Trump warns suspending travel ban puts US ‘at peril,’ courts to blame ‘if something happens’
On Friday, US District Judge James Robart in Seattle temporarily suspended the ban on travelers and immigrants from seven predominantly Muslim countries, following President Donald Trump's executive order on immigration. The executive order, issued January 27, halted restricted travel to the US from Libya, Somalia, Sudan, Yemen, Syria, Iraq and Iran.
The Justice Department filed an appeal to the federal appeals court late Saturday to restore Trump's immigration order. On Sunday, an appeal was turned down, prompting the president to lash out against Robart’s decision, claiming that he has put the US at risk.
“Just cannot believe a judge would put our country in such peril. If something happens blame him and court system. People pouring in. Bad!” Trump tweeted on Sunday afternoon.
In a second tweet, he added, "I have instructed Homeland Security to check people coming into our country VERY CAREFULLY. The courts are making the job very difficult!'"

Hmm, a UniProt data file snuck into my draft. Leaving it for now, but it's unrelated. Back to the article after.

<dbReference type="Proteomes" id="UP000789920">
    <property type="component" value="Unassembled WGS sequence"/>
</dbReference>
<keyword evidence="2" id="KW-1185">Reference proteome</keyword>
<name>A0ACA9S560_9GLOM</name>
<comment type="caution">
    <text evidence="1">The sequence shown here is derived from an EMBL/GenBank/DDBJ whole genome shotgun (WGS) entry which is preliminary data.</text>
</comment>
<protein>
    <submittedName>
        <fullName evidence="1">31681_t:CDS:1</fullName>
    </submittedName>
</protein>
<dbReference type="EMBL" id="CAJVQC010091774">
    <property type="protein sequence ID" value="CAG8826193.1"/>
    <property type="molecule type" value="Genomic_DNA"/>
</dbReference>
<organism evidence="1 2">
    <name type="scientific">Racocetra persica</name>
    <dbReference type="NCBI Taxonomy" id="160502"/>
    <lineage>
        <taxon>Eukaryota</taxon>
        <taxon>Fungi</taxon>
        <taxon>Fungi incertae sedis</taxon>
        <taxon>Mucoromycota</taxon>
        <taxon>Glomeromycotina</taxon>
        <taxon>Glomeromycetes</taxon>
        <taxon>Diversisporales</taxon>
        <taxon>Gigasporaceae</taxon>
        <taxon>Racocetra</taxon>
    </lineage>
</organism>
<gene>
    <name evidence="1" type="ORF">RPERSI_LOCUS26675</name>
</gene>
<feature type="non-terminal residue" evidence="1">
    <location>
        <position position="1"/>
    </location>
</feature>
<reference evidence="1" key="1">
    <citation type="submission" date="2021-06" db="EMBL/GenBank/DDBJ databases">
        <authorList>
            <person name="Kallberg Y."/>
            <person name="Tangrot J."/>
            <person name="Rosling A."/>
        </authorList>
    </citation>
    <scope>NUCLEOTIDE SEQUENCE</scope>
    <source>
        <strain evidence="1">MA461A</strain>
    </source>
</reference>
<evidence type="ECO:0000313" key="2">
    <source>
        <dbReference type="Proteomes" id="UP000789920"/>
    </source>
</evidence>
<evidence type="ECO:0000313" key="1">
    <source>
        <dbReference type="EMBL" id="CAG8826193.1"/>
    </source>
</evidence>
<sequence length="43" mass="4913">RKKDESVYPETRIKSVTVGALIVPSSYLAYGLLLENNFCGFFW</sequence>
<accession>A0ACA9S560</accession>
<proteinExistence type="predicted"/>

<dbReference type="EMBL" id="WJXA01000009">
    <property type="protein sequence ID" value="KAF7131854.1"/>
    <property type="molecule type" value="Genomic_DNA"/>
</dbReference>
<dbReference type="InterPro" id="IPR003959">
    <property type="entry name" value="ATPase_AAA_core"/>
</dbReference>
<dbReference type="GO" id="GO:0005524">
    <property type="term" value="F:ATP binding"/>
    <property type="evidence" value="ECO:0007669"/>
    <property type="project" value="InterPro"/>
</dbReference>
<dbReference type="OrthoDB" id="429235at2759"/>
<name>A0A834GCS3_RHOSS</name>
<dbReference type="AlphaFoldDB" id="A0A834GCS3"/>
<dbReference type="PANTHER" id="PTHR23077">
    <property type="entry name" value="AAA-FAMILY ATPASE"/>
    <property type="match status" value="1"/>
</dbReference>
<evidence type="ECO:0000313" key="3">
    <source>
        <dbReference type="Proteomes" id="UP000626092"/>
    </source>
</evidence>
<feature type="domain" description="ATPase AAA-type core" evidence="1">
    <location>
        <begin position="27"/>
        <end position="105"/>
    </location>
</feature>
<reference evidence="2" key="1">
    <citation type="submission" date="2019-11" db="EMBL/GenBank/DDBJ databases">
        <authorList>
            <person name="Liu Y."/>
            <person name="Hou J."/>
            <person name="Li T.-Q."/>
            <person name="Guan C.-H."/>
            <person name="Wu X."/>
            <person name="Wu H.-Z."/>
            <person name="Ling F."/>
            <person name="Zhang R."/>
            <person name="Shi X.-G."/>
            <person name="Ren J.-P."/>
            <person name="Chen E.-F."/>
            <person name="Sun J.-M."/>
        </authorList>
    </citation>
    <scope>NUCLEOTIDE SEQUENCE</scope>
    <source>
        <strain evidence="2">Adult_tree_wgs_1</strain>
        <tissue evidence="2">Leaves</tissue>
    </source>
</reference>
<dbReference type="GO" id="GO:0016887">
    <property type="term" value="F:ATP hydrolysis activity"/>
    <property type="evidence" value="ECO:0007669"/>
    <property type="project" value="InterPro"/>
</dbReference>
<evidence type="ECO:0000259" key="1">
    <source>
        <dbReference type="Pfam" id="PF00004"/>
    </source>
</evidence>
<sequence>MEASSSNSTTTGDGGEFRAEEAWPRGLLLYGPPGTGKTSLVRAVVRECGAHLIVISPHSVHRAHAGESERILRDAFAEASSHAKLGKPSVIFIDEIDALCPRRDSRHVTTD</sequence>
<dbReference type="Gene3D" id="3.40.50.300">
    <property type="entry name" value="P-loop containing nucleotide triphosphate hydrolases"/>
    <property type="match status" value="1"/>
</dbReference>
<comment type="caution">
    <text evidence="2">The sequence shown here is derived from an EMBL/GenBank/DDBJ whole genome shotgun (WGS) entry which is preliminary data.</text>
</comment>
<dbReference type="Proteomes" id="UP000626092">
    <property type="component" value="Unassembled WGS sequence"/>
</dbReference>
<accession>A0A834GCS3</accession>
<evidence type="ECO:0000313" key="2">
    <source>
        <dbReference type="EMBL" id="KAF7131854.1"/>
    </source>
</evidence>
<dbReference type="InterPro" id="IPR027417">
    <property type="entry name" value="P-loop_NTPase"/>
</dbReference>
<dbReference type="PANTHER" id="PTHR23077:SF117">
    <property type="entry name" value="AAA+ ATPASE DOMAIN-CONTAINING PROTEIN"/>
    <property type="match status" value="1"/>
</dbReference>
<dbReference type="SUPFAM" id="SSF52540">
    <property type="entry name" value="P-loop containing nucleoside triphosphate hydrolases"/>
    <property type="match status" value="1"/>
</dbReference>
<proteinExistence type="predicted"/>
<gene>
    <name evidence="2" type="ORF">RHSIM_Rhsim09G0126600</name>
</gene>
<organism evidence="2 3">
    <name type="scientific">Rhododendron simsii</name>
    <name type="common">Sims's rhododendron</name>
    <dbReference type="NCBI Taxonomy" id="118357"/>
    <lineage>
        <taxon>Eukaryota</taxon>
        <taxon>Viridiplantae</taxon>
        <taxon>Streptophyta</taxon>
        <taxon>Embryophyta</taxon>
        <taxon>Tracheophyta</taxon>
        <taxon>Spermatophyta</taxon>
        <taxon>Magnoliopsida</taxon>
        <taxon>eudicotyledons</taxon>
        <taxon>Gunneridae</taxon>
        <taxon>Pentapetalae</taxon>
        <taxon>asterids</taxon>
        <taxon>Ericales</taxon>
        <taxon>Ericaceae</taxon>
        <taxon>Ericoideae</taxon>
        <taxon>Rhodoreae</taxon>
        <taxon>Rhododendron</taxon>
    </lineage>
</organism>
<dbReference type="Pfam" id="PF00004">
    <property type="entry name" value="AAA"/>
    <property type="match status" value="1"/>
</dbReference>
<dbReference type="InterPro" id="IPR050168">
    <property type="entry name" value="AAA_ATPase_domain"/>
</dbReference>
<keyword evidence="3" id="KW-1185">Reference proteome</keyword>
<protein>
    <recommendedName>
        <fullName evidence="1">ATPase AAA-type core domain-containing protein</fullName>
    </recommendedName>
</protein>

After the ban was suspended, Trump issued a series of tweets on Saturday, warning that “bad and dangerous people” would take advantage of the move and begin flowing into the US.
On Sunday, the US Appeals Court turned down a Trump administration' call to immediately reinstate the travel ban and gave the Justice Department a Monday deadline to file a detailed reply.
The Justice Department’s appeal stated that Robart’s legal reasoning was lacking, noting also that the state of Washington does not have the legal standing to challenge a presidential directive.
While Trump was busy tweeting, his vice president, Mike Pence, defended the ban in series of interviews to the US media on Sunday.
“We’re going to continue to use all legal means at our disposal to stay that order and move forward to take the steps necessary to protect our country,” Pence told Fox News.
Asked about Trump’s reference to Robart as a “so-called judge,” Pence told NBC’s “Meet the Press” that “the president of the United States has every right to criticize the other two branches of government. And we have a long tradition of that in this country.”
“The judge’s actions in this case…[are] making decisions about American foreign policy and national security, it’s just very frustrating to the president, to our whole administration, to millions of Americans who want to see judges that will uphold the law and recognize the authority the president of the United States has under the Constitution to manage who comes into this country.”